The EFIH Second Lien Make-Whole Decision
Pending before Judge Sontchi were EFIH’s and the Second Lien Trustee’s cross-motions for summary judgment. As a preliminary matter, Judge Sontchi determined that summary judgment was appropriate and the Second Lien Indenture was unambiguous.
A. Second Lien Indenture: “premium, if any”
The relevant provisions of the indentures governing the First Lien Notes and Second Lien Notes were substantially similar and both indentures were governed by New York law. However, section 6.02, the acceleration provision, of the Second Lien Indenture included 9 additional words (italicized and bolded below) not found in the First Lien Indenture. Whether or not a make-whole claim was owed essentially turned on the Bankruptcy Court’s interpretation of these 9 additional words:
“[I]n the case of an Event of Default arising under clause (6) or (7) of Section 6.01(a) hereof, all principal of and premium, if any, interest (including Additional Interest, if any) and any other monetary obligations on the outstanding Notes shall be due and payable immediately without further action or notice.”
The Second Lien Trustee argued that the Bankruptcy Court’s decision regarding the First Lien Indenture was inapplicable here, as the 9 additional words and, specifically, the phrase “premium, if any” was specific enough to give rise to a make-whole claim upon acceleration.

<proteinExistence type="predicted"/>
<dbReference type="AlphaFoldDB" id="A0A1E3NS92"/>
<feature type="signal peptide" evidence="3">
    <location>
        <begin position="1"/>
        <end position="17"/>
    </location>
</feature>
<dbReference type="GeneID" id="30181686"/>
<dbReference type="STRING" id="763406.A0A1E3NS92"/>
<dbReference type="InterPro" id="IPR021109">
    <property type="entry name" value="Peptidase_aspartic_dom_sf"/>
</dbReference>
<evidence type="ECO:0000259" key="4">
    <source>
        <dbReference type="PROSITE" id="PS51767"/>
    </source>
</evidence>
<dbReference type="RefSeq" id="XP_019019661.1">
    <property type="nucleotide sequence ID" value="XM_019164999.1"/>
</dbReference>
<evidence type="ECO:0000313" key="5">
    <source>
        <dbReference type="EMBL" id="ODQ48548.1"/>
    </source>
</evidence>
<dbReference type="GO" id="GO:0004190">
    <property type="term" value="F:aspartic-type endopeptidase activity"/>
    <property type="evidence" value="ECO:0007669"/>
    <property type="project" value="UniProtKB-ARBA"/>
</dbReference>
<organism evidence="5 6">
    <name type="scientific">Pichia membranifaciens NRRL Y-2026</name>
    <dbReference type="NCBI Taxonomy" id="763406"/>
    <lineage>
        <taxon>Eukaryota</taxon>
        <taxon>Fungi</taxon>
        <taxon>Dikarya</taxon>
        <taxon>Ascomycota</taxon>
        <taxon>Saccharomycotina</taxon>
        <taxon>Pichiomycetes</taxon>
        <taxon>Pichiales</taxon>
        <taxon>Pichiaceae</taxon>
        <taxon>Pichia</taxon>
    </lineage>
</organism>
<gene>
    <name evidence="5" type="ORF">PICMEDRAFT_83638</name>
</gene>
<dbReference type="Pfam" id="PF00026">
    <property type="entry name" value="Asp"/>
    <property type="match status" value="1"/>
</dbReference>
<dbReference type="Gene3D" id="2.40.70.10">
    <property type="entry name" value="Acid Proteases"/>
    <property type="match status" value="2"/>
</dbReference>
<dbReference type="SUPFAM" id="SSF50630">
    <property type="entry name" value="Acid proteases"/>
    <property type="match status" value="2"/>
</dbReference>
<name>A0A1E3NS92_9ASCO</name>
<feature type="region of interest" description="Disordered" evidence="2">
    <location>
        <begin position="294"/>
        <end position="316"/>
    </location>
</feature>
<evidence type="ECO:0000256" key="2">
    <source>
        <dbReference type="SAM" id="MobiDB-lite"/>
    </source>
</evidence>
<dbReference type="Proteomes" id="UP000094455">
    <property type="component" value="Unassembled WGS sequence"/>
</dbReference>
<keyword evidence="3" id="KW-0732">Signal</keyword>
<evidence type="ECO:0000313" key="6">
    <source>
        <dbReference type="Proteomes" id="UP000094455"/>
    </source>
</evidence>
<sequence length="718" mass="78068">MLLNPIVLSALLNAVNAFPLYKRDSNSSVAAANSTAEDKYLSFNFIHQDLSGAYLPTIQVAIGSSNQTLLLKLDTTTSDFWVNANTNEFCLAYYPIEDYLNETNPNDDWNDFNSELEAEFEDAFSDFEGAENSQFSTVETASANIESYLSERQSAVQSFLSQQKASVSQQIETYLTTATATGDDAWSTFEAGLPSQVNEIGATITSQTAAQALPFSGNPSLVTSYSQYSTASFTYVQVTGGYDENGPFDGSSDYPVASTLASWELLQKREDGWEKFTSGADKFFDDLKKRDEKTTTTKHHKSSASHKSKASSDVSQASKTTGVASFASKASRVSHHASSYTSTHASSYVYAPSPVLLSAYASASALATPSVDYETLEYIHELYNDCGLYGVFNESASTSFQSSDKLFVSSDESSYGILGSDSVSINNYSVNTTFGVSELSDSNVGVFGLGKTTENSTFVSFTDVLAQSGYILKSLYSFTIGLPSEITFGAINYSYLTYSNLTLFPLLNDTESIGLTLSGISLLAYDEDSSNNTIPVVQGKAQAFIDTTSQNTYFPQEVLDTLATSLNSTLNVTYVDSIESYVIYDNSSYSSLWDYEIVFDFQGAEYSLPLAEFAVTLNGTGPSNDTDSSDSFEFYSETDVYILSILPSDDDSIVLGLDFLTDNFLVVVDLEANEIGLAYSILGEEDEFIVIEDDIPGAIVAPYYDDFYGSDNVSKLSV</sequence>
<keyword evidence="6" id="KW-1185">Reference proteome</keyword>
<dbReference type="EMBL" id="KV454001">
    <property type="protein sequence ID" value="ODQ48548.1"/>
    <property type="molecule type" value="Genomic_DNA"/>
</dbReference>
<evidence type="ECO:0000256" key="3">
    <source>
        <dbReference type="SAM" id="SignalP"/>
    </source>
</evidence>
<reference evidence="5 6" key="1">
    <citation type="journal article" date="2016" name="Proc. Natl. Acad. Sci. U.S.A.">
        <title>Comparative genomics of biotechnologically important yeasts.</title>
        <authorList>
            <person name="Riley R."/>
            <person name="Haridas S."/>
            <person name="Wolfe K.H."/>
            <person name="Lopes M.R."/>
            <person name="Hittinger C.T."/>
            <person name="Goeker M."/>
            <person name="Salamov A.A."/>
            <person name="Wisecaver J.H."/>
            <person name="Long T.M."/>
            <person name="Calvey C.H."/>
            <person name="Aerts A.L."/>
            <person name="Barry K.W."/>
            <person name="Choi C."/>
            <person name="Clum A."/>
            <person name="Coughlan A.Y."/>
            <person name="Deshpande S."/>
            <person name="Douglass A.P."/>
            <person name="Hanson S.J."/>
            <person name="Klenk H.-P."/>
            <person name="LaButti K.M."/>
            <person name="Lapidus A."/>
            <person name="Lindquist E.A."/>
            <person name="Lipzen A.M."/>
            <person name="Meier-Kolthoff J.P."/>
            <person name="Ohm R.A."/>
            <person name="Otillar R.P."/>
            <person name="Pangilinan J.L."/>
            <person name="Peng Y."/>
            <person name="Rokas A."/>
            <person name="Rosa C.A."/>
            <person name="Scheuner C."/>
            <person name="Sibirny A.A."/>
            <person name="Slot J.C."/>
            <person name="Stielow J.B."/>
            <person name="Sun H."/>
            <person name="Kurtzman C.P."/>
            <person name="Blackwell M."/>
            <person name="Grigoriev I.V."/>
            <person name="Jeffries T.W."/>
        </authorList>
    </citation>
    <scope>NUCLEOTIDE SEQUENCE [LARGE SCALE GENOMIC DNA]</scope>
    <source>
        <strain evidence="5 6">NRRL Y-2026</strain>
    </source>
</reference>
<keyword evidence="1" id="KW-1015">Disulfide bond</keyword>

Judge Sontchi disagreed, relying on Judge Drain’s decision in In re MPM Silicones, LLC (Momentive). In Momentive, Judge Drain analyzed “identical” “premium, if any” language in an indenture acceleration clause and determined it was insufficiently explicit to establish an obligation to pay a make-whole upon acceleration under New York law. According to Momentive, there were only two ways to receive a make-whole upon acceleration under New York law: “(i) explicit recognition that the make-whole would be payable notwithstanding the acceleration, or (ii) a provision that requires the borrower to pay a make-whole whenever debt is repaid prior to the original maturity.” Judge Sontchi held that neither situation applied to the Second Lien Indenture.
The Second Lien Trustee attempted to distinguish Momentive, arguing that the “if any” language in EFIH did not serve the same “catch-all” function it served in Momentive; rather, the phrase “any other monetary obligations” served as the catch-all, allowing the “if any” language to refer specifically to the applicability of call premium for payments made after the maturity date of the Second Lien Notes. The trustee also argued that the phrase “premium, if any” must be specific because the Second Lien Indenture would not contain two catch-all provisions. Quickly disposing of each of these arguments in turn, Judge Sontchi observed that the “if any” language necessarily meant that a premium may not be due at all, and having two catch-all phrases in an indenture, while redundant, did not justify assigning a specific meaning to one of the phrases that would otherwise be unwarranted.
Notably, Judge Sontchi highlighted two reported decisions where he believed the language in the governing debt document was sufficiently clear and explicit to entitle a party to a make-whole claim after acceleration. In Northwestern Mutual, for example, the following language would have entitled the lender to a prepayment premium upon payment after default and acceleration: